Talk Title: Covariant Neural Networks for Physics Applications
Watch Alexander’s Research Lightning Talk
Talk Abstract: Most traditional neural network architectures do not respect any intrinsic structure of the input data, and instead are expect to “learn” it. CNNs are the first widespread example of a symmetry, in this case the translational symmetry of images, being used to advise much more efficient and transparent network architectures. More recently, CNNs were generalized to other non-commutative symmetry groups such as SO(3). However, in physics application one is more likely to encounter input data that belong to linear representations of Lie Groups, as opposed to being functions (or “images”) on a symmetric space of the group.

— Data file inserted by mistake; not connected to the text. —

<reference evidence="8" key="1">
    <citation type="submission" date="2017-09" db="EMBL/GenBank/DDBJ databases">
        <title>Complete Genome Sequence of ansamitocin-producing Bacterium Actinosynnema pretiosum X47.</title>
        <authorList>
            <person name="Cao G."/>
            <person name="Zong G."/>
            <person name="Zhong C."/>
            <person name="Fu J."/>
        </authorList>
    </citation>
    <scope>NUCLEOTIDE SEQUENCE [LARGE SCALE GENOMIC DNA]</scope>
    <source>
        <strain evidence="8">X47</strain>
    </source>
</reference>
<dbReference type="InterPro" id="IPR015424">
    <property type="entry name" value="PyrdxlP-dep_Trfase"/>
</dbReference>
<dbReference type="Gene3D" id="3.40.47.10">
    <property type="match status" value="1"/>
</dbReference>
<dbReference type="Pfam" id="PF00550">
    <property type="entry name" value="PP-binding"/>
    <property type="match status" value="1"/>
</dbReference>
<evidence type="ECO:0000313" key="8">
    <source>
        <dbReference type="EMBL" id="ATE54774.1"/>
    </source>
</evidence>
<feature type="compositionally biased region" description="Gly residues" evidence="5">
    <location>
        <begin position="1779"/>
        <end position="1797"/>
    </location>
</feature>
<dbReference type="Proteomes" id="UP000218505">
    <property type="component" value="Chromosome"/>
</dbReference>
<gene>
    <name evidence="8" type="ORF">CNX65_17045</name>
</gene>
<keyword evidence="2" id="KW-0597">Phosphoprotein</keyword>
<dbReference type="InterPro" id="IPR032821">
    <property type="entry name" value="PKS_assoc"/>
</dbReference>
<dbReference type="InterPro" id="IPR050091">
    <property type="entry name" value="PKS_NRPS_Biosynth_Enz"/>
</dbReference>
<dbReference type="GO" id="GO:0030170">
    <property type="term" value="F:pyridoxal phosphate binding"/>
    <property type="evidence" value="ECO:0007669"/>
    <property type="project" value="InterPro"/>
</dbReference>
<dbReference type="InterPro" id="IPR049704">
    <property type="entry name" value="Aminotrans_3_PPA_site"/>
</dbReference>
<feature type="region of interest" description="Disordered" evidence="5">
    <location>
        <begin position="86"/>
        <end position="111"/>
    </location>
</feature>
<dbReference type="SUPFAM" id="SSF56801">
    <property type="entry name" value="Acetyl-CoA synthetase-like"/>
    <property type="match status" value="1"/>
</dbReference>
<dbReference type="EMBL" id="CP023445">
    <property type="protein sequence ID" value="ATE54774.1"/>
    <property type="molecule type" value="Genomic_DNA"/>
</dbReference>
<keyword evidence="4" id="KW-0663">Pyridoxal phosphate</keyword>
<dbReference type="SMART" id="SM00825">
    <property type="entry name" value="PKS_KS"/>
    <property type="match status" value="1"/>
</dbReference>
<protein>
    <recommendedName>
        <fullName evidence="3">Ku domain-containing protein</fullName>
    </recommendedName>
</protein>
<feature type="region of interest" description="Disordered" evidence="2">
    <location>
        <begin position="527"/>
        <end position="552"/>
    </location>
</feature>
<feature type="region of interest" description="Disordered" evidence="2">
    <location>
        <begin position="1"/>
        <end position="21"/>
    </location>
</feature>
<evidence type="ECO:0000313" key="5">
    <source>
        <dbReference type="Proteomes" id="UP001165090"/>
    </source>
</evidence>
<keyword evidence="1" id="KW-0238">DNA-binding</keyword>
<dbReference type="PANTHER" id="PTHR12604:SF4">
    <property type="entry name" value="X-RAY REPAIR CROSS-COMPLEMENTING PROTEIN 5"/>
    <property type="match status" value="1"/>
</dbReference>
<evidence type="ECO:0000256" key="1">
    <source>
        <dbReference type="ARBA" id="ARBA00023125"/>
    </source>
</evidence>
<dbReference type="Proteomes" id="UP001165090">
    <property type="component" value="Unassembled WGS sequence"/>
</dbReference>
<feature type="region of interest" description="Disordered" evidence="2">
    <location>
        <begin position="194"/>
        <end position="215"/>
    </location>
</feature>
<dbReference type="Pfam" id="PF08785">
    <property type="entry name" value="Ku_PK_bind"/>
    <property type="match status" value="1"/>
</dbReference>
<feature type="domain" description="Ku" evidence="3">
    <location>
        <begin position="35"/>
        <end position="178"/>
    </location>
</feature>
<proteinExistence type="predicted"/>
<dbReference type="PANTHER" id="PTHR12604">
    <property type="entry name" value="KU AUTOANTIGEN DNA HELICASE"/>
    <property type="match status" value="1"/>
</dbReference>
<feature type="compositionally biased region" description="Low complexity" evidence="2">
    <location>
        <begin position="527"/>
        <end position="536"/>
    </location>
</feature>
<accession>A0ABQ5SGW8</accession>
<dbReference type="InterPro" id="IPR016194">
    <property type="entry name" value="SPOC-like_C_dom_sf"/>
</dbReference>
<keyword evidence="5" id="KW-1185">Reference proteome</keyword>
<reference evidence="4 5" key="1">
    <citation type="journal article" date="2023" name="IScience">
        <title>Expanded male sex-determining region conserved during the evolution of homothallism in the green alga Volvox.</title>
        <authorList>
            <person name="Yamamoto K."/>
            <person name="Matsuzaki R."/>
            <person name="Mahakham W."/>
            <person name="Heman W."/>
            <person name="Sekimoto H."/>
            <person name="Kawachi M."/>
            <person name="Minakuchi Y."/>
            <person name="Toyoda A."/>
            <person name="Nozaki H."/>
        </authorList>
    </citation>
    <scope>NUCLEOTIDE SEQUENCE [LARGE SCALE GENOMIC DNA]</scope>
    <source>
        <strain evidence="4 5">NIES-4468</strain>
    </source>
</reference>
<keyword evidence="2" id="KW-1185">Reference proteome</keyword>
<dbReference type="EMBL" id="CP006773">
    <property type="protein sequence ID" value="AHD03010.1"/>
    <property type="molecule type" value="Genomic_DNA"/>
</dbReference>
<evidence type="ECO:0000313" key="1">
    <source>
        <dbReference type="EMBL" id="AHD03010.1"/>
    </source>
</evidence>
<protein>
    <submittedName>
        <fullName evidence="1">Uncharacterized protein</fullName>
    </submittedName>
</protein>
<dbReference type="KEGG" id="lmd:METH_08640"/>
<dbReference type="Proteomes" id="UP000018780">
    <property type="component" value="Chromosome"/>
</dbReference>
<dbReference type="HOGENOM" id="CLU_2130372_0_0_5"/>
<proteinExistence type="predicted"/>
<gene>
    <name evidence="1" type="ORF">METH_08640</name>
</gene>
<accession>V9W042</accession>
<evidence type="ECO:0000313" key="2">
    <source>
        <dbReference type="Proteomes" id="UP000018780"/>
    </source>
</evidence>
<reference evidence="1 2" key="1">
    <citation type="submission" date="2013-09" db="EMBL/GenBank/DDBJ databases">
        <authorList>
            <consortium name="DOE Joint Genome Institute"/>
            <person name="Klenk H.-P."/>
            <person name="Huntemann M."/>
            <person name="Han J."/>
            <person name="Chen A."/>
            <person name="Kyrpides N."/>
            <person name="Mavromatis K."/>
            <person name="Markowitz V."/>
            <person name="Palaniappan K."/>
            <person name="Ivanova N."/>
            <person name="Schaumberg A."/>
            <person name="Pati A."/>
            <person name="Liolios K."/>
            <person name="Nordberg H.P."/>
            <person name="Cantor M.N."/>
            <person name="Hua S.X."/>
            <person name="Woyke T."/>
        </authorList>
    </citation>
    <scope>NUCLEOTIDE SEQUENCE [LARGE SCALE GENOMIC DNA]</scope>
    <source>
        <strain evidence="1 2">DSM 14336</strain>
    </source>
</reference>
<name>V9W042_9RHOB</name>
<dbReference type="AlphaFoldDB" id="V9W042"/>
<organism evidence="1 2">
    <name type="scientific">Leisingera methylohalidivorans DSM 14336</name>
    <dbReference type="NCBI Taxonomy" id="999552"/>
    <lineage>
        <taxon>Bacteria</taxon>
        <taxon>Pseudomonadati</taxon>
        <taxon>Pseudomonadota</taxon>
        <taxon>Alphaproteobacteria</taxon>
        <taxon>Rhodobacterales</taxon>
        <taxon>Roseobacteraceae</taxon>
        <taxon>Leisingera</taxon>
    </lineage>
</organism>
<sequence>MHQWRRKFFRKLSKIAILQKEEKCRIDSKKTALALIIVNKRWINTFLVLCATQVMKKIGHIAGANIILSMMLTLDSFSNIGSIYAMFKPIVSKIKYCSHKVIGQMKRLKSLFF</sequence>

To deal with such problems, I will present a general feed-forward architecture that takes vectors as inputs, works entirely in the Fourier space of the symmetry group, and is fully covariant. This approach allows one to achieve equal performance with drastically fewer learnable parameters, Moreover, the models become much more physically meaningful and more likely to be interpretable. My application of choice is in particle physics, where the main symmetry is the 6-dimensional Lorentz group. I will demonstrate the success of covariant architectures compared to more conventional approaches.
Bio: I am a PhD student at the University of Chicago working on theoretical hydrodynamics problems in relation to the quantum Hall effect. In addition, I am working on developing new group-covariant machine learning tools for physics applications, such as Lorentz-covariant neural networks for particle physics. My background is in mathematical physics, in which I hold a master’s degree from the Saint-Petersburg University in Russia. My interests lie on the intersection of theoretical and mathematical physics and new inter-disciplinary applications of such ideas.